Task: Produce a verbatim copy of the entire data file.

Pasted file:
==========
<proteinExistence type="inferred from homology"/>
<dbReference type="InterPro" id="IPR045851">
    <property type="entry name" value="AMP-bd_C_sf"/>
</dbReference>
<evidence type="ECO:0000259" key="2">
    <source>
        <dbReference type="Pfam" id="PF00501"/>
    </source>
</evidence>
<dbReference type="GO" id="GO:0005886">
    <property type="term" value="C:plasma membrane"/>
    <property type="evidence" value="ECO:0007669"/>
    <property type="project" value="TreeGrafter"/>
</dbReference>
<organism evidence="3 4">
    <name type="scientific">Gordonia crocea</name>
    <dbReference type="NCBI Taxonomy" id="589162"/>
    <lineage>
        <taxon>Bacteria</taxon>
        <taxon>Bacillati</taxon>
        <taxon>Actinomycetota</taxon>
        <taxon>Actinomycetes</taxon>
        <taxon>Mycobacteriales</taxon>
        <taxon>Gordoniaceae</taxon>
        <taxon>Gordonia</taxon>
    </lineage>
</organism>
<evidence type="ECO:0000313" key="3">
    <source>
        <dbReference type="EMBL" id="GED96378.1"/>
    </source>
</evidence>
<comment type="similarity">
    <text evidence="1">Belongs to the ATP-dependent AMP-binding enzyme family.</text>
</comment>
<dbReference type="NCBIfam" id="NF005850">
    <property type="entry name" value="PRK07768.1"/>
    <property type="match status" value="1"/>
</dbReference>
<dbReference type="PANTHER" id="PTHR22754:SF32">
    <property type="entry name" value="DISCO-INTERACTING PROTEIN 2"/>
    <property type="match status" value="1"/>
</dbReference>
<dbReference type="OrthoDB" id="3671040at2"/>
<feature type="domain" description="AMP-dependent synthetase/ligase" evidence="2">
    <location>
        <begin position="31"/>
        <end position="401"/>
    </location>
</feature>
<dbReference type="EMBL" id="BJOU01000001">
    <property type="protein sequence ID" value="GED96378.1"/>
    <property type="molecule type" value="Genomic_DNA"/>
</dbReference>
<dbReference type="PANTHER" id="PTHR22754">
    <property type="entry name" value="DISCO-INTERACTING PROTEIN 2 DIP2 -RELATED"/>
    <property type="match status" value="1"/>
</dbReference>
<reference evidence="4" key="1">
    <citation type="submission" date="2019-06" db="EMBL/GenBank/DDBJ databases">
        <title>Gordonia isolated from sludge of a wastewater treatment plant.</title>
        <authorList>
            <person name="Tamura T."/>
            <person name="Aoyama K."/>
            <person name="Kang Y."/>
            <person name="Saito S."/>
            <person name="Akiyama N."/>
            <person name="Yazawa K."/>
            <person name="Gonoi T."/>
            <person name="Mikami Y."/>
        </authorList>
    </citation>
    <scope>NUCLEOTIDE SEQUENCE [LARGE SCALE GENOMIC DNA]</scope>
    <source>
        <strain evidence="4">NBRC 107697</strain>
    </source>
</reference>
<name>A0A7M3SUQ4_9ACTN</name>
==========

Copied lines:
<proteinExistence type="inferred from homology"/>
<dbReference type="InterPro" id="IPR045851">
    <property type="entry name" value="AMP-bd_C_sf"/>
</dbReference>
<evidence type="ECO:0000259" key="2">
    <source>
        <dbReference type="Pfam" id="PF00501"/>
    </source>
</evidence>
<dbReference type="GO" id="GO:0005886">
    <property type="term" value="C:plasma membrane"/>
    <property type="evidence" value="ECO:0007669"/>
    <property type="project" value="TreeGrafter"/>
</dbReference>
<organism evidence="3 4">
    <name type="scientific">Gordonia crocea</name>
    <dbReference type="NCBI Taxonomy" id="589162"/>
    <lineage>
        <taxon>Bacteria</taxon>
        <taxon>Bacillati</taxon>
        <taxon>Actinomycetota</taxon>
        <taxon>Actinomycetes</taxon>
        <taxon>Mycobacteriales</taxon>
        <taxon>Gordoniaceae</taxon>
        <taxon>Gordonia</taxon>
    </lineage>
</organism>
<evidence type="ECO:0000313" key="3">
    <source>
        <dbReference type="EMBL" id="GED96378.1"/>
    </source>
</evidence>
<comment type="similarity">
    <text evidence="1">Belongs to the ATP-dependent AMP-binding enzyme family.</text>
</comment>
<dbReference type="NCBIfam" id="NF005850">
    <property type="entry name" value="PRK07768.1"/>
    <property type="match status" value="1"/>
</dbReference>
<dbReference type="PANTHER" id="PTHR22754:SF32">
    <property type="entry name" value="DISCO-INTERACTING PROTEIN 2"/>
    <property type="match status" value="1"/>
</dbReference>
<dbReference type="OrthoDB" id="3671040at2"/>
<feature type="domain" description="AMP-dependent synthetase/ligase" evidence="2">
    <location>
        <begin position="31"/>
        <end position="401"/>
    </location>
</feature>
<dbReference type="EMBL" id="BJOU01000001">
    <property type="protein sequence ID" value="GED96378.1"/>
    <property type="molecule type" value="Genomic_DNA"/>
</dbReference>
<dbReference type="PANTHER" id="PTHR22754">
    <property type="entry name" value="DISCO-INTERACTING PROTEIN 2 DIP2 -RELATED"/>
    <property type="match status" value="1"/>
</dbReference>
<reference evidence="4" key="1">
    <citation type="submission" date="2019-06" db="EMBL/GenBank/DDBJ databases">
        <title>Gordonia isolated from sludge of a wastewater treatment plant.</title>
        <authorList>
            <person name="Tamura T."/>
            <person name="Aoyama K."/>
            <person name="Kang Y."/>
            <person name="Saito S."/>
            <person name="Akiyama N."/>
            <person name="Yazawa K."/>
            <person name="Gonoi T."/>
            <person name="Mikami Y."/>
        </authorList>
    </citation>
    <scope>NUCLEOTIDE SEQUENCE [LARGE SCALE GENOMIC DNA]</scope>
    <source>
        <strain evidence="4">NBRC 107697</strain>
    </source>
</reference>
<name>A0A7M3SUQ4_9ACTN</name>